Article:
With pitchers and catchers reporting , we can look back and evaluate the moves the Yankees have made to prepare for the 2013 season. For me, the frustration of this offseason is that the Yankees seemed to try and thread the needle between two different goals. The first goal is the desire to get to a payroll of $189 million in 2014. The second goal is to win the World Series. Now, I don’t believe those two goals are mutually exclusive, but there is not a lot of overlap between the two of them because of the way the Yankees are currently constructed.

The Yankees made some curious choices in their approach to achieving both goals. They let Russell Martin leave for Pittsburgh because they didn’t want to give him a two-year deal and then turned around and gave a two-year deal to a 39-year old outfielder. They let Eric Chavez sign with Arizona for a paltry $3 million and then gave Kevin Youkilis $12 million to play third. Without breaking down each deal, I think it is fair to say the Yankees aren’t better than they were at the end of 2012, but I am not sure that they are as bad as a lot of people think. (A healthy Brett Gardner is a very under-appreciated asset.)

The problem is, they will be very hard to project. If they stay healthy (a big if) and find reasonable solutions to their catching and right-handed outfield needs, I could see them winning 90 games. But, if the older guys show their age and they don’t figure out how to plug those holes, I could see things going the other way and a sub.500 finish being the result.

So what are the big questions heading into camp? Here are my top-3.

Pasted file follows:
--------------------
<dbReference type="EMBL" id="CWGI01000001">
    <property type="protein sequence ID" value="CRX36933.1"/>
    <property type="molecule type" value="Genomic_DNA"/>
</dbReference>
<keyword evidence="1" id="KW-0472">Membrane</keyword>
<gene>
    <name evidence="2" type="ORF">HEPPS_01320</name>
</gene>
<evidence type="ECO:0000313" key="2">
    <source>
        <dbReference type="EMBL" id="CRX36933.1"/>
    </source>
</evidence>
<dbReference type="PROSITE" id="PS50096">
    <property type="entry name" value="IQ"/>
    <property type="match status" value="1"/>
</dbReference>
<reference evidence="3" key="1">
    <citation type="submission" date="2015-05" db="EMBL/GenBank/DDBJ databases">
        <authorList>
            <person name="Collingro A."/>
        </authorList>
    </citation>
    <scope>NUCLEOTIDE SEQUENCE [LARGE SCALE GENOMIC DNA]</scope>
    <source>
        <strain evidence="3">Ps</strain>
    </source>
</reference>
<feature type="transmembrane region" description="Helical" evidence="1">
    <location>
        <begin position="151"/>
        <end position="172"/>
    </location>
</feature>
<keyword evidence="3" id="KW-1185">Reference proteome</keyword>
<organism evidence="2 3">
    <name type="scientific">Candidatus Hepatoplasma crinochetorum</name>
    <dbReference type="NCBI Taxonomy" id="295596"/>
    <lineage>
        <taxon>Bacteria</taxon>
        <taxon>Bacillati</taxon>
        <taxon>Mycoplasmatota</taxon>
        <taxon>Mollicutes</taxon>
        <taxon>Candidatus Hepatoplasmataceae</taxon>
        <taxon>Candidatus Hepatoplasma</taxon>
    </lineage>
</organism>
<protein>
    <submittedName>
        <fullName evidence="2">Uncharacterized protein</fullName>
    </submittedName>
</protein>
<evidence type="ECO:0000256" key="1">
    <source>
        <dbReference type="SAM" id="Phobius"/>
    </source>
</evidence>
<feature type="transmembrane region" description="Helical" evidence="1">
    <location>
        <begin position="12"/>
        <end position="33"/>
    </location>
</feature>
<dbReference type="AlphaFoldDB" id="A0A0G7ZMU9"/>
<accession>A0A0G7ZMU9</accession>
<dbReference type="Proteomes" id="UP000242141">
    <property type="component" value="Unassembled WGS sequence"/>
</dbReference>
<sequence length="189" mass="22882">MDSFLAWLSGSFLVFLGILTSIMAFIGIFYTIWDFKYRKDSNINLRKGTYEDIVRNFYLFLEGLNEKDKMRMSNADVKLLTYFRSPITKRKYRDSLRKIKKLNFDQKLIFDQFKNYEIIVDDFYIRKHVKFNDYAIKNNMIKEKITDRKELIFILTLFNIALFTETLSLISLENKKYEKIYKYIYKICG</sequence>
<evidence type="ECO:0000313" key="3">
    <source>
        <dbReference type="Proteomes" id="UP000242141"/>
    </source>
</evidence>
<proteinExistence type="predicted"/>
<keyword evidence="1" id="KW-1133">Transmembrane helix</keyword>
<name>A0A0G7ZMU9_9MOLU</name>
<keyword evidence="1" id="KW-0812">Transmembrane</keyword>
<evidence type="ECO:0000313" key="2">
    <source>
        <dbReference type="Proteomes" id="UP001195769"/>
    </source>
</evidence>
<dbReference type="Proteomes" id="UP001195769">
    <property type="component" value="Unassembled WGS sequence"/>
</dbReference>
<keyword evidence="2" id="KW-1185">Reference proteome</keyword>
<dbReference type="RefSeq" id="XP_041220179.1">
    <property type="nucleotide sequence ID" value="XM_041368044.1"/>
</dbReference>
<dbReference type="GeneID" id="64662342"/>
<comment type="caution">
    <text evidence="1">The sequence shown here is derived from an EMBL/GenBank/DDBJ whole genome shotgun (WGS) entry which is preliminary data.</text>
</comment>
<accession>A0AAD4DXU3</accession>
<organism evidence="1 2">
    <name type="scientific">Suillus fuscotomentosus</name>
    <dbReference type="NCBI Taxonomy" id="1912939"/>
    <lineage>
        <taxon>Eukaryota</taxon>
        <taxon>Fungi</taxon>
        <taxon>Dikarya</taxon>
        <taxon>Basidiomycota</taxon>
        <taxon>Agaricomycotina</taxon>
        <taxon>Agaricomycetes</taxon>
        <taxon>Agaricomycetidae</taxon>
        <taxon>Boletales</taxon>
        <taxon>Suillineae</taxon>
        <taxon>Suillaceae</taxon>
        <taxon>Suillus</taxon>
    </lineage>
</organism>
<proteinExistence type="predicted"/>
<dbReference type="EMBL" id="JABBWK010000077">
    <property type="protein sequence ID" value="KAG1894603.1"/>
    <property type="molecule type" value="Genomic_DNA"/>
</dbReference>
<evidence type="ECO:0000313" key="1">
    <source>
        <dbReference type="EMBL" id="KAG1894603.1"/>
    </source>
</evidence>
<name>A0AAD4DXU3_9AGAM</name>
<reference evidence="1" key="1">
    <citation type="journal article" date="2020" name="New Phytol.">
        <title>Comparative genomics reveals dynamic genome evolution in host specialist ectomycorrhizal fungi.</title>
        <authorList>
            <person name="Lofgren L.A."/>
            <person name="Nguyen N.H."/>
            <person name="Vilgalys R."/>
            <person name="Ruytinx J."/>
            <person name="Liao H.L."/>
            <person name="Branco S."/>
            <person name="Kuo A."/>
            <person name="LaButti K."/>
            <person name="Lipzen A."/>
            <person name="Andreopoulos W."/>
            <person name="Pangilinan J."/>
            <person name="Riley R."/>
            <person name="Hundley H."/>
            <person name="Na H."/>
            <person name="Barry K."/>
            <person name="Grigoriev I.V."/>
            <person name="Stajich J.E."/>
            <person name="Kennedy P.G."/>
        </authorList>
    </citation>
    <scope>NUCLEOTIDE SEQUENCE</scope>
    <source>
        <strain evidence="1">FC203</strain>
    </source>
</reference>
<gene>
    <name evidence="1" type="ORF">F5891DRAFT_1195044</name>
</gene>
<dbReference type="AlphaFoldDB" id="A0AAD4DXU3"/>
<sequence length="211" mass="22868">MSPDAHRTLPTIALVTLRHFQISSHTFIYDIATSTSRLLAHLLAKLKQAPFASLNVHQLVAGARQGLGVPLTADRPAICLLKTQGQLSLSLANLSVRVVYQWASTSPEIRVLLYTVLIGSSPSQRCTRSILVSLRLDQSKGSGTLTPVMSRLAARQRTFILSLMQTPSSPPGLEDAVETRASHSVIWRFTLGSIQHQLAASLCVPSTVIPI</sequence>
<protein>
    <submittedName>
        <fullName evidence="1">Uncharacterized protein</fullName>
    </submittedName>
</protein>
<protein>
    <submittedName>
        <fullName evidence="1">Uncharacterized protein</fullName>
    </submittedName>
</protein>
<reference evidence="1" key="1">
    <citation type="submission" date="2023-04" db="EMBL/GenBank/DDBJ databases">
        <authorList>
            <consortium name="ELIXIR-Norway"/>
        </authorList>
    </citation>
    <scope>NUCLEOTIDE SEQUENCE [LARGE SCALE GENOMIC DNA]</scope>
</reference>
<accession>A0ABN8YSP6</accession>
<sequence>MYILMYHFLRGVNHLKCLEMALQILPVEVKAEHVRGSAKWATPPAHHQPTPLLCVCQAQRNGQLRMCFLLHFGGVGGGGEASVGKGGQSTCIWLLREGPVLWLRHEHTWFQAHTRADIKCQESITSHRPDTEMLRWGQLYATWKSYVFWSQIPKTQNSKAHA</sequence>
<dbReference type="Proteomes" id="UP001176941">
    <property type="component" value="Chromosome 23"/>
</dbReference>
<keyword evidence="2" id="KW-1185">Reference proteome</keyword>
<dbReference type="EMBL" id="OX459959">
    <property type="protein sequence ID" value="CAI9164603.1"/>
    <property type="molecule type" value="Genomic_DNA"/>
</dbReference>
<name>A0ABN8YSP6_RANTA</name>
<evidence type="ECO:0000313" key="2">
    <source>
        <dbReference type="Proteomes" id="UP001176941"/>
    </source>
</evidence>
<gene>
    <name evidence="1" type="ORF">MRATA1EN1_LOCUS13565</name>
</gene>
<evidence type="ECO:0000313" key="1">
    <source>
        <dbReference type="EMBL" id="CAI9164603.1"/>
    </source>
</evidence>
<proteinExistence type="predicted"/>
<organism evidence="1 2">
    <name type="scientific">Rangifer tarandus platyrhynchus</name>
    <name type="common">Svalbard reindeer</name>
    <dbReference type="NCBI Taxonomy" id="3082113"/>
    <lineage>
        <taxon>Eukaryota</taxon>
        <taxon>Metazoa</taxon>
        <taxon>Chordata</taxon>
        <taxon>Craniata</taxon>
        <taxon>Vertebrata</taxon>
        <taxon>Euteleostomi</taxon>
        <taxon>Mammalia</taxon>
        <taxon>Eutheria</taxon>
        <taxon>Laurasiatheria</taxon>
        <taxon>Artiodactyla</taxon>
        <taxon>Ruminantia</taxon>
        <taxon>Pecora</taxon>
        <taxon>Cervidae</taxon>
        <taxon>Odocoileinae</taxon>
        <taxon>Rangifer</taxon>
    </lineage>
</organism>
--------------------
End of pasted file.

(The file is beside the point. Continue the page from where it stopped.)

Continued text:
1- Who is the starting catcher? From everything I read, Yankee decision makers think Romine is ready for the bigs from a glove standpoint. If that is true, I would make him the starter because the other options have very little upside offensively and Romine just might hit. One thing to keep in mind, Francisco Cervelli still has an option, so he can be sent to the minors.

2- Who is the 5th starter? Barring injury, we know that the Yankees’ rotation will be Sabathia, Kuroda, Pettitte and Hughes, but the fifth starter is probably a two-man race between Nova and Phelps. Based on 2012, Phelps should win this in a laugher, but I think the Yankees will give Nova every chance to win the job.

3- What is the bench? This is a really easy one to predict by role, but very hard to predict by name. We know there will be a backup catcher, right-handed outfielder, backup infielder and one other player on the bench. My early guesses would be Stewart, Diaz, Nix and Nunez, but I think this is a wide-open competition. Stewart makes sense, assuming he is not the starting catcher, as he did it in 2012. Diaz is my early pick over Juan Rivera, but I am hoping the Yankees find some other players for this competition. I think Nix’s versatility earns him a role as the Yankees will need someone who can fill multiple positions. Nunez is an utter guess because I just don’t understand what the Yankees are doing with him. Is he really only a shortstop? Even if he is, there would be value is carrying him on the roster as a SS/DH/PH. He could play a fair amount of short against LHP, moving Jeter to DH. He could also provide a runner off the bench.

These next seven weeks will answer a lot of questions.